During winter, it can seem impossible to keep every part of your body covered and protected from the elements. Just like your hands need gloves, and you need snow boots to keep your feet toasty, there are things that you can do to keep your eyes healthy during the winter as well. Whether you’re living in a humid climate, or dealing with snowstorms, check out these 5 easy things you can do this winter. Stay Hydrated It may seem like a no-brainer, but make sure you’re drinking plenty of fluids, especially water. When the temperatures are dropping and winds are blowing hard, it’s easy for your eyes to lose moisture. Without proper hydration, your eyes may feel dry, sandy, or just plain uncomfortable. Drinking at least eight ounces of water every few hours is an easy way to keep hydration at the front of your mind. Pick up a water bottle that you like, and make sure to fill it up when it’s getting low. It may seem difficult at first, but drinking water will soon become a habit you may even enjoy. Stock up on sunglasses and eyewear protection There’s a lot of incredibly fun activities to indulge in when it’s cold and snowy outside. Ice skating, skiing, snowboarding, and tubing are just some of the activities we all love. If you know you’ll be spending a lot of time outside, make sure you have proper eyewear protection. It may not feel like it, but the sun is still beating down on you during the winter, and harmful UV rays could be bouncing off the snow into your eyes. If you wear contacts, make sure you’re using sunglasses that protect against 100% of all UV rays. For those that wear eyeglasses, prescription sunglasses are an easy way to stay protected, and still look great. Apply Eye Drops When Needed Chronic dry eye is nothing to joke about, but for those that suffer from seasonally dry eyes, artificial tears and eye drops are great tools to have in your arsenal. In the winter, it’s normal for everything from your hair to your skin to get drier, and that includes your eyes. If they start feeling too dry, eye drops are a really easy way to add some extra moisture. Combining liberal use of eye drops and extra hydration through drinking water can make an immense difference during dry winters. Stay Away From Direct Heat Sources Staying warm all winter is important, but there are smart ways to do it. If you’re staying inside, make sure to stay away from fire places. You can stay warm even if you’re not directly in front of a fireplace inside. Fireplaces can dry out your eyes and skin, so keeping some distance is a smart way to stay toasty. The same goes for outdoor fires. Don’t stand too close, as the smoke from the fire can aggravate delicate eyes and dry them out if you’re not at a safe distance. Talk To Your Doctor If Dry Eye Becomes A Problem If you’re following these tips and your eyes still feel dryer than the Sahara, it may be time to talk to your eye doctor. Dry eye is an incredibly common condition that millions of Americans are diagnosed with each year. Although there’s no cure, dry eye can be managed with prescription medications and artificial tear drops. Don’t let winter get the best of you this season; make the smart choice and schedule a time to talk about your eye health instead.   :

Conjunctivitis: What is Pink Eye and How Can I Avoid It?
Posted on Wednesday December 28, 2016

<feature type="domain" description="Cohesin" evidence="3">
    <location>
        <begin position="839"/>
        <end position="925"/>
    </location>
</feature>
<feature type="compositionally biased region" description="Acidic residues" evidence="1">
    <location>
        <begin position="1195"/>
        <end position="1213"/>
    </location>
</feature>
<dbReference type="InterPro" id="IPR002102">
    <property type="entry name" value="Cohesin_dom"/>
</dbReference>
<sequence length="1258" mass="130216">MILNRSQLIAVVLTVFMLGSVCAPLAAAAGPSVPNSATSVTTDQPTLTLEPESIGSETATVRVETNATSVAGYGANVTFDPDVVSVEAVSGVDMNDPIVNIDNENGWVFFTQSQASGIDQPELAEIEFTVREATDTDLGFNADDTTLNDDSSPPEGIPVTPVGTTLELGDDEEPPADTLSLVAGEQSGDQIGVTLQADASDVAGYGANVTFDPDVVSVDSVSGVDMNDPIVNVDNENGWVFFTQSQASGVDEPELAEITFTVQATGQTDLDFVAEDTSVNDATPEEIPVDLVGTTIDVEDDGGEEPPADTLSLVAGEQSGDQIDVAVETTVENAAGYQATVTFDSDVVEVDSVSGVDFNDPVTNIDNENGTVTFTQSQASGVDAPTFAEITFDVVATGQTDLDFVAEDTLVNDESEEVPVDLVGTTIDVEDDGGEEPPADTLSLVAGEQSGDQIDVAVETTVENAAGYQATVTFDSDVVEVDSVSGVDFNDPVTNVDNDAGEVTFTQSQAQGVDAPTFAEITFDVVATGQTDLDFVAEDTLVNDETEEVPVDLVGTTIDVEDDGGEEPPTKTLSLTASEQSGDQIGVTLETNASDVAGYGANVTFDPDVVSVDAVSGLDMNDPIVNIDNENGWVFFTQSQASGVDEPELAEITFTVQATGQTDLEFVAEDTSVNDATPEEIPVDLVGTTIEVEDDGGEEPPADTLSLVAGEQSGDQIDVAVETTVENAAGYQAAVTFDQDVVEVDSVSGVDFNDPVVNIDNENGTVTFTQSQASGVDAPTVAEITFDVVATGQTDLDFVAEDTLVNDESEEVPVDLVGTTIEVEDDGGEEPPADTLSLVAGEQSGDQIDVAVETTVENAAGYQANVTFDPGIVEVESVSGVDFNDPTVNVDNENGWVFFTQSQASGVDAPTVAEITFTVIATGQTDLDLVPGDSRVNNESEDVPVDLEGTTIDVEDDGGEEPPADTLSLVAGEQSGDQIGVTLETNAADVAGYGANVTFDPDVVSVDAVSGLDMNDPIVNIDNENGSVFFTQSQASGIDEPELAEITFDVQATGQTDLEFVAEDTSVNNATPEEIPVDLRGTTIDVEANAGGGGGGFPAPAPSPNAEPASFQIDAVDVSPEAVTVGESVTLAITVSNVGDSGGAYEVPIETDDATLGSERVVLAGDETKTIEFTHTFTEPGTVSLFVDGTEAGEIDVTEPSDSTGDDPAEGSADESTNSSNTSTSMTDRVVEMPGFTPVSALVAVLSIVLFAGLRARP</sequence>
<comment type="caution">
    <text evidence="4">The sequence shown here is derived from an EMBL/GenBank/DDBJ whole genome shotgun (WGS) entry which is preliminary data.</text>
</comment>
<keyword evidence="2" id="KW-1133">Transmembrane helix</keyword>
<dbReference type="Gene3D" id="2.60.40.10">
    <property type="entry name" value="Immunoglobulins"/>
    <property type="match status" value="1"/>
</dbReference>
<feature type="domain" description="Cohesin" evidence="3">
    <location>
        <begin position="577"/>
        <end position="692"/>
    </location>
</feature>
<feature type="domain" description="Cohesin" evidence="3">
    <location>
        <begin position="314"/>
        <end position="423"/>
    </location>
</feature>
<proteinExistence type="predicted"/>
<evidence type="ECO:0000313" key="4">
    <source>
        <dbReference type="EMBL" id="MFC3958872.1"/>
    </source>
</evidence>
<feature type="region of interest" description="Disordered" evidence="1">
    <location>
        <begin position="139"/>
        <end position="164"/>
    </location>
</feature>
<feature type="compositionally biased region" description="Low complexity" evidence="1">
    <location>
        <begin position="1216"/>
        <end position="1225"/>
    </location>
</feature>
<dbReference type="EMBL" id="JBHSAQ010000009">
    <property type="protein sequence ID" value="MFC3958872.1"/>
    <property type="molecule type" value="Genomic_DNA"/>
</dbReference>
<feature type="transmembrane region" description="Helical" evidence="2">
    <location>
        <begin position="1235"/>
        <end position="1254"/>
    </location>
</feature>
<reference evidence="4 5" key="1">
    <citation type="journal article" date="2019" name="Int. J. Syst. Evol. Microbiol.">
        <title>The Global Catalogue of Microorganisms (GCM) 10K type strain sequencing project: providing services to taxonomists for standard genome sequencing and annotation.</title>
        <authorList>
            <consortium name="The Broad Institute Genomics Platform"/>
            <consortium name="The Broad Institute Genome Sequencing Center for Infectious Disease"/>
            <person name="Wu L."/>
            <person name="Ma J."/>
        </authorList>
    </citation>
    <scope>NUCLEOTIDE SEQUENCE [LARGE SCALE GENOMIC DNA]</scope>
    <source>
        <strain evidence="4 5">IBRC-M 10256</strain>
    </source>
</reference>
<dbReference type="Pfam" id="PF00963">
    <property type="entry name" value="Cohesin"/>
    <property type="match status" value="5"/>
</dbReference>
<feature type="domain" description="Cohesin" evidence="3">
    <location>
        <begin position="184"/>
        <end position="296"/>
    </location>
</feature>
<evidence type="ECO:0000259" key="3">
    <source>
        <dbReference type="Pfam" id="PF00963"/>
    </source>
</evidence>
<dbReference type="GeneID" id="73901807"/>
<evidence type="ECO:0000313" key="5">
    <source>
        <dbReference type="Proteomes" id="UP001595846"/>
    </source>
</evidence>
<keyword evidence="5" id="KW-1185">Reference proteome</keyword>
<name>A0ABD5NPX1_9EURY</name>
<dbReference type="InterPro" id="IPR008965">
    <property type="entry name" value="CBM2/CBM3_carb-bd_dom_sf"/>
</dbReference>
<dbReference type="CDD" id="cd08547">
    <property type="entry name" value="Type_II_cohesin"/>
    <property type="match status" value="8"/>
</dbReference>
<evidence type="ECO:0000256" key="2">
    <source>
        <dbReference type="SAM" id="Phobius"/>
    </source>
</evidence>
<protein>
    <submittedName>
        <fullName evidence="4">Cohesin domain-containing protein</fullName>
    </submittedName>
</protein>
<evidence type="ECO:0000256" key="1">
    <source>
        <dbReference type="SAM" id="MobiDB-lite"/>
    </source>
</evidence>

Conjunctivitis, or “Pink Eye” as it is more commonly known, is a common eye problem that can be treated relatively easily and avoided using a few simple precautions. Pink eye is something anyone can develop, but it is seen more prominently among younger age groups where children are less cautious about exposure to germs. Students in schools of all levels are at an increased risk because of the increased levels of exposure to germs from other students, this makes it hard for teachers to avoid as well. What is “Pink Eye?” Pink eye occurs when the clear covering on the white of the eye—this is called conjunctiva—becomes inflamed. Despite being transparent, the conjunctiva actually contains blood vessels that overlay the sclera of the eye. When something causes inflammation in the eye the blood vessels in the conjunctiva dilate causing your eyes to become red and “bloodshot.” Conjunctivitis can have several causes (see below), but many eye doctors use the term "pink eye" to refer only to viral conjunctivitis, a highly contagious infection caused by a variety of viruses. Conjunctivitis can be caused by a multitude of different things, but there are precautions you can put in place to reduce your risk of having to deal with this irritating eye affliction: Avoid sharing items you wash your face with such as hand towels, washcloths, and tissues. Remember to cover your mouth and nose when coughing and/or sneezing and then make sure to not rub or touch your eyes. Never under any circumstances should you share your contact lenses with a friend. Don’t forget to wash your hands frequently, particularly if you are spending time at a public place where germs are more widespread. Always keep some hand sanitizer handy and use it when you don’t have access to soap and water. Clean surfaces that regularly are exposed to a lot of bacteria such as bathroom vanities, sink handles, phones, and kitchen countertops with the proper antiseptic cleaner. Be wary of your allergies.  Pollen can cause your eyes to become very irritated and can bring on symptoms of conjunctivitis. Ask your doctor what you can do to reduce your allergy symptoms. If you are a contact wearer it is important that you follow your eye doctor’s instructions to the letter in regards to lens care and placement.  Make sure to use contact lens solution regularly for your re-usable lenses or consider switching to daily disposables. Always wear goggles while swimming to protect your eyes from bacteria and other microorganisms that reside in the water, these have been known to cause conjunctivitis. Before bathing yourself always be sure to remove your contact lenses so that bacteria doesn’t get trapped between your eyes and the contact lenses. If you believe you might be developing a case of Pink Eye, make sure to call your Eye Doctor so that the proper treatment can be prescribed. :